18. Commercial Servers • Price range: variable ($10,000 - several hundreds of thousands) • defining characteristic: usage • Database servers, decision support (MIS), web servers, e-commerce • High availability, fault tolerance are main criteria • Trends to watch out for: • Likely emergence of specialized architectures/systems • E.g. Oracle’s “No Native OS” approach • Currently dominated by database servers, and TPC benchmarks • TPC: transactions per second • But this may change to data mining and application servers, with corresponding impact on architecure.

  19. Supercomputers • “Definition”: expensive system?! • Used to be defined by architecture (vector processors, ..) • More than a million US dollars? • Thousands of processors • Driving applications • Grand challenges in science and engineering: • Global weather modeling and forecast • Rational Drug design / molecular simulations • Processing of genetic (genome) information • Rocket simulation • Airplane design (wings and fluid flow..) • Operations research?? Not recognized yet • Other non-traditional applications?

  20. Consider Scientific Supercomputing • Proving ground and driver for innovative architecture and techniques • Market smaller relative to commercial as MPs become mainstream • Dominated by vector machines starting in 70s • Microprocessors have made huge gains in floating-point performance • high clock rates • pipelined floating point units (e.g., multiply-add every cycle) • instruction-level parallelism • effective use of caches (e.g., automatic blocking) • Plus economics • Large-scale multiprocessors replace vector supercomputers • Well under way already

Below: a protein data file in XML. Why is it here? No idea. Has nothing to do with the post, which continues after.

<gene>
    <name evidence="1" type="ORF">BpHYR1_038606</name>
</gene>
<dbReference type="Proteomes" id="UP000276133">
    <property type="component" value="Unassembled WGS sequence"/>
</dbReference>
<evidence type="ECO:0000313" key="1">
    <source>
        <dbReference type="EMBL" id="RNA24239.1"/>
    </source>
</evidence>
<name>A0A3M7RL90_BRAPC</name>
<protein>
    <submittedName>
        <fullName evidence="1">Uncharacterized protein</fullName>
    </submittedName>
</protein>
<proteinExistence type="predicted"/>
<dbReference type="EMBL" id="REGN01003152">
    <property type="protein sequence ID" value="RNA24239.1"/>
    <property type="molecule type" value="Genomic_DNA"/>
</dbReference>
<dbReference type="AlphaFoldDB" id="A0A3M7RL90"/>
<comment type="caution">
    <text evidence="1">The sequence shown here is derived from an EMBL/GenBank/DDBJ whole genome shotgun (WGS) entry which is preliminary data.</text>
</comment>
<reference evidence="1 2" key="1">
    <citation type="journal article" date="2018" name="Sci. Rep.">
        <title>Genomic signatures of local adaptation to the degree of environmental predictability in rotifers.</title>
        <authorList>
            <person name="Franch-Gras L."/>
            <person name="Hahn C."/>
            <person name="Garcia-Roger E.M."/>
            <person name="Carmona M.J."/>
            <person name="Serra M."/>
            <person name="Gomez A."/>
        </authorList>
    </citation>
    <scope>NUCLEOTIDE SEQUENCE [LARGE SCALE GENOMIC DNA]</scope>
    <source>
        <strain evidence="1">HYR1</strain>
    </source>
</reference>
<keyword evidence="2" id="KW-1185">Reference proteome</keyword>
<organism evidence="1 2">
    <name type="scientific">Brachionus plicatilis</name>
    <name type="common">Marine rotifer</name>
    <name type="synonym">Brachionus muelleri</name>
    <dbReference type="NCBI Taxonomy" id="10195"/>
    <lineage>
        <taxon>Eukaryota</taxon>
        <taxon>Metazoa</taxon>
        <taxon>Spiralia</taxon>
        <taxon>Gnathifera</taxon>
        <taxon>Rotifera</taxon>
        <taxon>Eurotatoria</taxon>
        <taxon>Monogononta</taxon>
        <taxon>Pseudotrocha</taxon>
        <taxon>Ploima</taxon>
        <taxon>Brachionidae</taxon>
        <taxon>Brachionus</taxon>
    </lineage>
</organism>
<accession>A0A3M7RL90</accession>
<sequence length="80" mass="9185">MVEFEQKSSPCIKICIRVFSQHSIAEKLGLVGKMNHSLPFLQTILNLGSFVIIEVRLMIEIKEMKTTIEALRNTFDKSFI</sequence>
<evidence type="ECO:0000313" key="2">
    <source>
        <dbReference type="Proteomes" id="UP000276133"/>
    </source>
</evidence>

21. Scientific Computing Demand

  22. Engineering Computing Demand • Large parallel machines a mainstay in many industries • Petroleum (reservoir analysis) • Automotive (crash simulation, drag analysis, combustion efficiency), • Aeronautics (airflow analysis, engine efficiency, structural mechanics, electromagnetism), • Computer-aided design • Pharmaceuticals (molecular modeling) • Visualization • in all of the above • entertainment (films like Toy Story) • architecture (walk-throughs and rendering) • Financial modeling (yield and derivative analysis) • etc.

  23. Applications: Speech and Image Processing • Also CAD, Databases, . . . • 100 processors gets you 10 years, 1000 gets you 20 !

  24. Learning Curve for Parallel Applications • AMBER molecular dynamics simulation program • Starting point was vector code for Cray-1 • 145 MFLOP on Cray90, 406 for final version on 128-processor Paragon, 891 on 128-processor Cray T3D

  25. Raw Uniprocessor Performance: LINPACK

  26. 500 Fastest Computers 350 319 313 u n 284 300 u 239 250 MPP u u PVP n 200 198 n Number of systems SMP u s 187 150 110 106 s n n 100 106 s s 73 50 63 0 s 11/93 11/94 11/95 11/96